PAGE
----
US-Russia agreement on a new treaty to reduce nuclear weapons is being hailed as President Obama’s first real foreign-policy victory and a personal triumph for a leader who envisions a nuclear-weapons-free world.
Indeed, many nuclear disarmament advocates share a sense that the treaty Mr. Obama announced Friday is the first step of many toward a nuclear-free world, given the long-standing and “centrist” support behind nuclear-weapons reduction and elimination.
“This vision of a world without the Damocles sword of nuclear weapons hanging over it, as John Kennedy said, is one whose time has come,” says Joseph Cirincione, president of the Ploughshares Fund, a Washington organization that supports initiatives designed to prevent the spread and use of nuclear, biological, and chemical weapons. “It’s the fact that the idea of moving in this direction is one shared by conservatives and moderates as well as liberals that is giving it such strength.”
START's broader importance
The weapons reductions called for in the follow-on START (Strategic Arms Reduction Treaty) accord, to be signed April 8 in Prague, Czech Republic, are themselves not that revolutionary, most disarmament experts say. Russia and the US were already both headed in the direction outlined by the treaty’s warheads and delivery-systems reductions, they say.
The treaty's broader importance lies in its tone and the direction it sets at a time of rising interest in nuclear-arms reduction and of international steps to advance the vision of a nuclear-weapons-free world. Obama hosts a summit of 44 heads of state in Washington in April to focus on nuclear-materials security. Then, in May, the United Nations holds a five-year review meeting of the Nuclear Nonproliferation Treaty (NPT).
The last NPT review conference occurred under an unenthusiastic Bush administration. But the new START should give a boost to the NPT’s underlying quid pro quo: weapons reductions by nuclear powers (the US and Russia have more than 90 percent of the world’s nuclear warheads) in exchange for nonnuclear powers verifiably foregoing nuclear weapons in exchange for civilian nuclear energy uses.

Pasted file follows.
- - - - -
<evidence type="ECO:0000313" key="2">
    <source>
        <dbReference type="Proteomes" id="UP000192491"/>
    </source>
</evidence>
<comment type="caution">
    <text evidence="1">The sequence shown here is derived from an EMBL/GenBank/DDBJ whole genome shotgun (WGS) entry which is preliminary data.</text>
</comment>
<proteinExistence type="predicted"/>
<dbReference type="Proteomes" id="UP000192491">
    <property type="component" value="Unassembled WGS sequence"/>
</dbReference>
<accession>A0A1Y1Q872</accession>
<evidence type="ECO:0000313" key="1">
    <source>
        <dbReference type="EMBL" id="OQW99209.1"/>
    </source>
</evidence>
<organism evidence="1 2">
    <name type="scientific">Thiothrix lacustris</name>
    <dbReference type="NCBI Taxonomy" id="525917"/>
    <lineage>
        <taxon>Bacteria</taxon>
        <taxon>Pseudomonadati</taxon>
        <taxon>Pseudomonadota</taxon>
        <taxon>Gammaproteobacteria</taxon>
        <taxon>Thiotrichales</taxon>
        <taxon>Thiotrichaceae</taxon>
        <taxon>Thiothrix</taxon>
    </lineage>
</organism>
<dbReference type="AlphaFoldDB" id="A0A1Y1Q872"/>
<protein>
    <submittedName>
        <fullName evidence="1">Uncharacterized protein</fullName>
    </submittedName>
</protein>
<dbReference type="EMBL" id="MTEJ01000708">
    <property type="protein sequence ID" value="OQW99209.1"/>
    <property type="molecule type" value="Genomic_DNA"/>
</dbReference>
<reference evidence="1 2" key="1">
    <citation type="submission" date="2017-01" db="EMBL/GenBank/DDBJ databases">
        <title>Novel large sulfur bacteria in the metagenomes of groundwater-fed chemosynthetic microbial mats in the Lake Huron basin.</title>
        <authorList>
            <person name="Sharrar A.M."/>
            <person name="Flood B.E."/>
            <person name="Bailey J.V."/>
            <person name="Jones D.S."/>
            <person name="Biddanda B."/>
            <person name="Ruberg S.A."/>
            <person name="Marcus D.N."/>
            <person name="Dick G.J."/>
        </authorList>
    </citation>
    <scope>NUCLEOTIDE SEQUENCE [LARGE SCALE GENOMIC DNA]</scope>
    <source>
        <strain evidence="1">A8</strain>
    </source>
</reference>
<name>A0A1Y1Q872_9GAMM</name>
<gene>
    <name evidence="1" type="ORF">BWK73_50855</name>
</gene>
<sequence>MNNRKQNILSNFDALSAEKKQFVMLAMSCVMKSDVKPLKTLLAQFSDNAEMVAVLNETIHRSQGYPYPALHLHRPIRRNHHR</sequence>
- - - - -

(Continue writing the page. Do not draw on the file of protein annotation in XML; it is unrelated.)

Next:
First Kennedy, then Reagan, now Obama
It was before the United Nations, in the depths of the cold war, that Kennedy ventured to envision a world free of the nuclear threat. Then, Ronald Reagan –the same president who had been vilified by nuclear-freeze advocates because of his arms buildup – stunned the world by coming close to an accord with Soviet President Mikhail Gorbachev to destroy all nuclear weapons within 10 years.
The two leaders came within a word of reaching a no-nukes accord – that word being “laboratory,” Mr. Cirincione says. He says Mr. Gorbachev insisted that Reagan’s “star wars” missile defense project be limited to laboratory research, but Reagan said no and a deal fell through.
But the vision stuck with Reagan’s secretary of State, George Shultz. It was he who emboldened a little-known Democratic senator from Illinois named Barack Obama, when Mr. Schulz joined another Republican diplomatic icon and two prominent Democrats in 2007 to promote the idea of a nuclear-weapons-free world.
“It was really the Jan. 7, 2007, Wall Street Journal op-ed by Schulz, Henry Kissinger, Sam Nunn, and William Perry that put the idea of eliminating nuclear weapons back on the map,” Cirincione says. “You can trace the push in this direction from Obama as a political leader from there,” he adds. “And it’s the impeccably bipartisan and centrist nature of the position they laid out that has allowed it to prosper.”
Will the Senate ratify?
Can the vision of eliminated nuclear weapons survive in a polarized Washington? The new START, a 10-year treaty, will require Senate ratification, and by a two-thirds majority, or 67 senators – eight more than the Democrats’ 59.
The White House took as a good sign a statement from Sen. Richard Lugar (R) of Indiana, ranking member of the Senate Foreign Relations Committee, that he expects to “work quickly to achieve ratification of this new treaty.”
Several Republican senators, including John Kyl of Arizona and minority leader Mitch McConnell of Kentucky, had said previously that ratification would fail if the new treaty contained limits on US missile defense programs. The Obama administration has said it does not. (President Obama had already announced modifications to Bush-era missile defense plans that addressed a number of Russia's concerns.)
The biggest threat to the treaty, and the larger goal of a no-nukes world, may be those who argue that it is too pie-in-the-sky for a world of multiple nuclear powers and nuclear wannabes – including the likes of Iran and North Korea.
“There’ll be some opposition from the nuclear hawks, but the real resistance is going to come from the cynics who have no particular interest in nuclear weapons but who believe eliminating them is undesirable or unrealistic or can’t be done by this administration,” Cirincione says. “That kind of cynicism could be quite crippling.”